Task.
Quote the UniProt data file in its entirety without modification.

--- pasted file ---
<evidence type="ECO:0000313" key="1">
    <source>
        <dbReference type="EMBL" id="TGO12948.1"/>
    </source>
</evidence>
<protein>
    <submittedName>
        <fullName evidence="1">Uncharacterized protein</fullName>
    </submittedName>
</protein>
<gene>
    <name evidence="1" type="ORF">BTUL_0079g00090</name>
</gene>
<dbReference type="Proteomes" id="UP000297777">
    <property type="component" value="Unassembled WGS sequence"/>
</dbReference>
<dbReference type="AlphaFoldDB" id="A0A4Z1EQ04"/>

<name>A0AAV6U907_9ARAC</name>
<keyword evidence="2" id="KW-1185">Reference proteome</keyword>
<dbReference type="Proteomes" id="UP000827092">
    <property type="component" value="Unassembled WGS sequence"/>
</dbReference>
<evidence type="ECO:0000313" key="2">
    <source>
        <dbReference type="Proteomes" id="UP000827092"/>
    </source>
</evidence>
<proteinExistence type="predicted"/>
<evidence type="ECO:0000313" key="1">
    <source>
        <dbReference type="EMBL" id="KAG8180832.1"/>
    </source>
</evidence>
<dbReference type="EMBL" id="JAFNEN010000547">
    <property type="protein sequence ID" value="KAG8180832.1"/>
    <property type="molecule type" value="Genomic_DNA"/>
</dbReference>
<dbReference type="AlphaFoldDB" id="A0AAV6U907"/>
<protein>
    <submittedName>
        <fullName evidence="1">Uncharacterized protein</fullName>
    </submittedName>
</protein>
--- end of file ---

<evidence type="ECO:0000313" key="1">
    <source>
        <dbReference type="EMBL" id="TGO12948.1"/>
    </source>
</evidence>
<protein>
    <submittedName>
        <fullName evidence="1">Uncharacterized protein</fullName>
    </submittedName>
</protein>
<gene>
    <name evidence="1" type="ORF">BTUL_0079g00090</name>
</gene>
<dbReference type="Proteomes" id="UP000297777">
    <property type="component" value="Unassembled WGS sequence"/>
</dbReference>
<dbReference type="AlphaFoldDB" id="A0A4Z1EQ04"/>

<name>A0AAV6U907_9ARAC</name>
<keyword evidence="2" id="KW-1185">Reference proteome</keyword>
<dbReference type="Proteomes" id="UP000827092">
    <property type="component" value="Unassembled WGS sequence"/>
</dbReference>
<evidence type="ECO:0000313" key="2">
    <source>
        <dbReference type="Proteomes" id="UP000827092"/>
    </source>
</evidence>
<proteinExistence type="predicted"/>
<evidence type="ECO:0000313" key="1">
    <source>
        <dbReference type="EMBL" id="KAG8180832.1"/>
    </source>
</evidence>
<dbReference type="EMBL" id="JAFNEN010000547">
    <property type="protein sequence ID" value="KAG8180832.1"/>
    <property type="molecule type" value="Genomic_DNA"/>
</dbReference>
<dbReference type="AlphaFoldDB" id="A0AAV6U907"/>
<protein>
    <submittedName>
        <fullName evidence="1">Uncharacterized protein</fullName>
    </submittedName>
</protein>